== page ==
Thy will O God, not mine, be done." This was a trial which I had often labored to prepare my mind for. It was one which my coming out bere had professed my willingness to suffer in the cause of Christ, should He see fit to send it, and yet the day before that very morning, found me saying, Oh, Lord ! not this. But the Giver of strength in the day of need was with me; and when Mr. Grant, the kind friend in whose house we then were, prepared me afterwards for the event, by candidly telling me his fears, and that the doctors had little hopes, I returned to the bed-side calm and submissive, and was mercifully supported in the hour of my extreme weakness. His eomplaint was stoppage of the bowels, brought on, as far as we can judge, by his prejudice against the strong medicines which are sometimes necessary in this climate. About ten days before, he had a very slight attack of fever, when the doctor bled him immediately, and he was much relieved ; the fever left him, and he was desired by his attendant, to make free use of some pills which he left for him for the next week. This was in the cove in our own house, after my mother's death ; and as change of air was strongly recommended, we left it, as we thought, for a few weeks, and went to Tomspring, to Mr. Grant's. There we had delightful pure air, high up in the mountains and he walked and rode every day, and almost fancied him. self at home again, among our dear native hills. He got so well that no solicitations could induce him to remember the doctor's advice, and much as I urged him to comply with it, I had no fears, when I saw him every day seem better. But the Lord's good time had arrived, and his work which He had allotted him, though short, was finished. His had been a life of preparation for that glorious change, and we have, thank God, no reason to regret that the summons was so short. His extreme pain and weakness prevented him from speaking to those who were around him on the subject ; but we had no need of an assurance from him that the Good Shepherd was supporting his unworthy servant in the dark valley of the shadow of death; we knew it, and blessed our covenant God, that his promises were true and faithful. His mind was calm and undisturbed until the last moment. Some of our faithful members of the church at Lucea, who had been alarmed by his not coming to preach on the Sabbath, had come up to see him, and remained with me ;--three doctors had seen him, one of whom (Pooler) never left him, day or night, from Sabbath morning. Mr. Lyon, one of the Elders of the church, was in constant attendance ;-every thing was done to alleviate his sufferiogs, and calm his mind. In the morning, he arranged all his temporal affairs, in a few words, and signed his will. I had dear little baby brought in to receive her fond father's last blessing, and he sat up in the bed, while I supported him. He was in an agony of pain--for a time his eyesight failed. Our poor affectionate people could not speak; and I tried to remind them that the eye of faith was becoming brighter and brighter. He pressed my hand, but could not speak. I spoke of a blessed meeting in glory in a little while, and he said, with much strength and fervor"0 yes, a little, very little while." I got him laid down in the bed, and requested Mr. Lyon to read the 66th Paraphrase. He seemed to listen attentively. Mr. Lyon prayed-he seemed to revive a little, and did not again suffer so much pain. In a little while, all was still, and the spirit had left its earthly tabernacle. • Our kind friend, Mr. Stansbey, came for me and baby in the evening, and we have been here since under the care of him and his excellent wife, who seems a second mother. Next day, Mr. and Mrs. Patterson, from Mon. tego Bay, and Mr. Nivin, from Morgan's Bridge, came to perform the last sad offices for their departed brother; and on Saturday, Mr. Waddell came, preached on Sabbath from Psalm 119--75, and comforted me and the bereaved congregaton much. I have had the comforting support of the Holy Spirit in a remarkable degree ever since. I am generally enabled to restrain every murmuring thought, with a contemplation of the blessed test which my dear busband has entered into, and an humble endeavour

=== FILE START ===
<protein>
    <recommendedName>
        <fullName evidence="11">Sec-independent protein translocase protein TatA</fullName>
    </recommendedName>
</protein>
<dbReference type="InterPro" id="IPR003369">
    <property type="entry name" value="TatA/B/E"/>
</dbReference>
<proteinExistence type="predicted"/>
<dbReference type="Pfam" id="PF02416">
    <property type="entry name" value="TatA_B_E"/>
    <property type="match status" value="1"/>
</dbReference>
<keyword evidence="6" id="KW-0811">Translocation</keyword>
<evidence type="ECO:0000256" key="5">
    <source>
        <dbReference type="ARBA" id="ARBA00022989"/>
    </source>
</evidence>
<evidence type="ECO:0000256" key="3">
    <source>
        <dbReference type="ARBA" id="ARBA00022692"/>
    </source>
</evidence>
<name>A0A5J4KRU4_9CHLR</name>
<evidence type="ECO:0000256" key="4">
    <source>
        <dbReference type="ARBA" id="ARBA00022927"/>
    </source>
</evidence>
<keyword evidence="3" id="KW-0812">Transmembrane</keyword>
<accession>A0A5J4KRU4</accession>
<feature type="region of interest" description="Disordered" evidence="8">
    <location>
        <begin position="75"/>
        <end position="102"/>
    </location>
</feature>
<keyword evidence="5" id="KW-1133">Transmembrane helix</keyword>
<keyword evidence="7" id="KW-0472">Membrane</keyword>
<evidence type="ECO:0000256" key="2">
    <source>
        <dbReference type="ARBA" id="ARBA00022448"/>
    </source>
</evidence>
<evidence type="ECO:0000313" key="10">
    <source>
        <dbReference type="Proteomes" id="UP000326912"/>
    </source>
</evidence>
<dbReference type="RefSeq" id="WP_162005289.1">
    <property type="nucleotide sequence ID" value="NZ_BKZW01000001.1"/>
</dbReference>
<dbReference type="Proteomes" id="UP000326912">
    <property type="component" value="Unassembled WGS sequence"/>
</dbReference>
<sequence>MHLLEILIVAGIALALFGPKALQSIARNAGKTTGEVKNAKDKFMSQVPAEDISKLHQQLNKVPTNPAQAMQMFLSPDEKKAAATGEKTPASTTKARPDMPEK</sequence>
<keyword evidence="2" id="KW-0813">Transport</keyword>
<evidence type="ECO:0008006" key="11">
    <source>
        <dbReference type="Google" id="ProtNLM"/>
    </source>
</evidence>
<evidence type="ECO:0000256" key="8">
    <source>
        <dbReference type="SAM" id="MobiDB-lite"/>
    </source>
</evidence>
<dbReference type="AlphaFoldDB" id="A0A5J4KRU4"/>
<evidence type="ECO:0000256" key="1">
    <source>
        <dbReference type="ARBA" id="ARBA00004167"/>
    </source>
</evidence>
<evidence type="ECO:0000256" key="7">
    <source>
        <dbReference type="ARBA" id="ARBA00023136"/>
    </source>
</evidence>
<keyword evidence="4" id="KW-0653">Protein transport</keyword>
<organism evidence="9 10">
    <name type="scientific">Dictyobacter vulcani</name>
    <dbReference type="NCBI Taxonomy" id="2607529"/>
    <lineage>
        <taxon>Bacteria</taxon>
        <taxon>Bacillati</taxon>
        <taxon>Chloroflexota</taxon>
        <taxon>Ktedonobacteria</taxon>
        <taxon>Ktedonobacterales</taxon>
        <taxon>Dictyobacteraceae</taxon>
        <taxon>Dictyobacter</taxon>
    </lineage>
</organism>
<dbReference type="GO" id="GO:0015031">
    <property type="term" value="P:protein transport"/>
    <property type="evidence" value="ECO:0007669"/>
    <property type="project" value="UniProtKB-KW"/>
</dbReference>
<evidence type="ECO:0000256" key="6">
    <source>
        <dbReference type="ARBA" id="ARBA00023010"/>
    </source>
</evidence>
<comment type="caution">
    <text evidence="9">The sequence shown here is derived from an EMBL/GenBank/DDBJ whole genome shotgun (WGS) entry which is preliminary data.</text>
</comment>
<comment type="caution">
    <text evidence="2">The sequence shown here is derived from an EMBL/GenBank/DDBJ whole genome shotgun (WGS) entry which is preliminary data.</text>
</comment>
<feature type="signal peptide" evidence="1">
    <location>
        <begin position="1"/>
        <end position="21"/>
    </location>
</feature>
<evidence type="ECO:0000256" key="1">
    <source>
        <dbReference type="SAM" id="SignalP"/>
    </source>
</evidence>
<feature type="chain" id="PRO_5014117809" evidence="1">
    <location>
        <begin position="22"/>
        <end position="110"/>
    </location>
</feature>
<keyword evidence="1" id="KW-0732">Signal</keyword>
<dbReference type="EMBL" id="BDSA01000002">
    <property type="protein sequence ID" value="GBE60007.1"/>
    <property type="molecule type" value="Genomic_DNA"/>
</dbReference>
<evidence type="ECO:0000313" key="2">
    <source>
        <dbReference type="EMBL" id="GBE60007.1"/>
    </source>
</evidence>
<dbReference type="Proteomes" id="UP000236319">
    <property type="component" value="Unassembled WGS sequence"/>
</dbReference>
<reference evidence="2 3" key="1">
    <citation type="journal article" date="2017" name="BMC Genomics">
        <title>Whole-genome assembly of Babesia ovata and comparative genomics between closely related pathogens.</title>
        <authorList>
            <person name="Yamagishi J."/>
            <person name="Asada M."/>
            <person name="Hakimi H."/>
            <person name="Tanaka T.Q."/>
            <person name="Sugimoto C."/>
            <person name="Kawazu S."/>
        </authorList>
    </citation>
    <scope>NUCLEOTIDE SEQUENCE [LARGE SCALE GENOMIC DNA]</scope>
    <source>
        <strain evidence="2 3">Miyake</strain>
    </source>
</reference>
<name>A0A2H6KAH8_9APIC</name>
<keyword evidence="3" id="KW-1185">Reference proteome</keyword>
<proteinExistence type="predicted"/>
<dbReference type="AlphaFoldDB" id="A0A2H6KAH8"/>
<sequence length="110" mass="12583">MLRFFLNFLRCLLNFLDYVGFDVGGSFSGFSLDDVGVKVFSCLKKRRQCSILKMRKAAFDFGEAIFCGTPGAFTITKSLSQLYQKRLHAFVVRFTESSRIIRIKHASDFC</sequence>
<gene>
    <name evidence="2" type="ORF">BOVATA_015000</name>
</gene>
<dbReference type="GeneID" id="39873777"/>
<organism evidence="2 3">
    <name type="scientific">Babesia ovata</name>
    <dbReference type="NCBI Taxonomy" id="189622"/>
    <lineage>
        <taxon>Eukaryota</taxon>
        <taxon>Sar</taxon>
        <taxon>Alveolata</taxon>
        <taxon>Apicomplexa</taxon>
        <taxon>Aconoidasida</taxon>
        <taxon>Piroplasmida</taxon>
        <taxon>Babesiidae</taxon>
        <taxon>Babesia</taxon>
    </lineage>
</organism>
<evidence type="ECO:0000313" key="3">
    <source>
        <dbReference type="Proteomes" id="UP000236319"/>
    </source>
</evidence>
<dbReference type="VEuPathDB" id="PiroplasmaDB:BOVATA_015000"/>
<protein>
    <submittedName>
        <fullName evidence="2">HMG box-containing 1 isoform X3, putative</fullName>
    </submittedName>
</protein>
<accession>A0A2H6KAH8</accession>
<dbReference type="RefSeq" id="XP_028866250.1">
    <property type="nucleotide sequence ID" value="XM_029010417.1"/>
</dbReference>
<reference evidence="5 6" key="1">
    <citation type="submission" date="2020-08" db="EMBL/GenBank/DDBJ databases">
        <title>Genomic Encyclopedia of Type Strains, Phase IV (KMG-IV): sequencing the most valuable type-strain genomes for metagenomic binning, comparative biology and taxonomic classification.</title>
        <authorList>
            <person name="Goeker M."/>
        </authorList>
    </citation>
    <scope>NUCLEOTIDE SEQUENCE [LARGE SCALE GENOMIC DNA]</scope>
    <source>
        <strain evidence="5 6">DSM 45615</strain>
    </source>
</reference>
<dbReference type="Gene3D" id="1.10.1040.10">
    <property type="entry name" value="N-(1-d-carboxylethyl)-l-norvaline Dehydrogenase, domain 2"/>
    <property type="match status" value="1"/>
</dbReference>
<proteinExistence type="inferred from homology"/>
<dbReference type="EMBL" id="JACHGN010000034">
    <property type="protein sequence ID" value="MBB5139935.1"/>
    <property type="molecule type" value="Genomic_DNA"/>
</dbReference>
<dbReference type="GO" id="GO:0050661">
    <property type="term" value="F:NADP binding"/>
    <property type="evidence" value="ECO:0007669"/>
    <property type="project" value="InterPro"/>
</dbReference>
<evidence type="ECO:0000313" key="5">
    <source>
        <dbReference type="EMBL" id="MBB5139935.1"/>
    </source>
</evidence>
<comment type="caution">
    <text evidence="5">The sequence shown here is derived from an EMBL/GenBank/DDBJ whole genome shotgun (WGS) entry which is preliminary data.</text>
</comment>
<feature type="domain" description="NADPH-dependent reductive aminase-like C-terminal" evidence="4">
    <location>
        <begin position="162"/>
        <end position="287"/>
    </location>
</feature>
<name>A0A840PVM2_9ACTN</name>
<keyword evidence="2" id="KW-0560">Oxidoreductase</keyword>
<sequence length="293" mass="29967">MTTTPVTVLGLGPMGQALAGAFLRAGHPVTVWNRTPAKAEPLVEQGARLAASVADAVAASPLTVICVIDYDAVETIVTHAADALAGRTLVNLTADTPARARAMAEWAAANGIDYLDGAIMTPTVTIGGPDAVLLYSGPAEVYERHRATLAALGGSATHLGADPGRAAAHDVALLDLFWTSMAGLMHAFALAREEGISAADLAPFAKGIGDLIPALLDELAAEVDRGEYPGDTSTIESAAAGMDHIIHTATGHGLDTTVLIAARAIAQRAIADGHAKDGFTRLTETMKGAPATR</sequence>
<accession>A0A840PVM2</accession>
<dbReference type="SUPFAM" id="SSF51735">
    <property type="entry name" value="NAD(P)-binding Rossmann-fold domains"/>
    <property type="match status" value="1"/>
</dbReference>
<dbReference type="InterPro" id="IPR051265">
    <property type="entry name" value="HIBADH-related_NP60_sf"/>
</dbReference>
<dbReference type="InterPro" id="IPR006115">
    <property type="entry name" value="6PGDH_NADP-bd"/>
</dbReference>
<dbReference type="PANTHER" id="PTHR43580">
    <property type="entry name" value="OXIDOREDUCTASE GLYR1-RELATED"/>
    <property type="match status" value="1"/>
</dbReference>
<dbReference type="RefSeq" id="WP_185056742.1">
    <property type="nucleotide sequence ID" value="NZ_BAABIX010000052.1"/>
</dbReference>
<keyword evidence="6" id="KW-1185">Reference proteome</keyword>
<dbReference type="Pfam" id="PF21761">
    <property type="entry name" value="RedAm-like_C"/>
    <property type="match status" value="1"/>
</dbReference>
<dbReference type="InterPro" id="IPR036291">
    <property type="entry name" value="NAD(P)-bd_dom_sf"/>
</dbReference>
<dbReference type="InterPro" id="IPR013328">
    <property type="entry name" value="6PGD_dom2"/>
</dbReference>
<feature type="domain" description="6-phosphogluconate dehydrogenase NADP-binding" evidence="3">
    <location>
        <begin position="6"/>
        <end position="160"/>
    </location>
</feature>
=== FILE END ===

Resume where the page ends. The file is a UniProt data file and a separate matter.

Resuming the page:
to keep my mind from dwelling on my loss, while I see it to be his eternal gain. Sometimes I begin to be anxious about my dear baby and the future, but generally all is peace.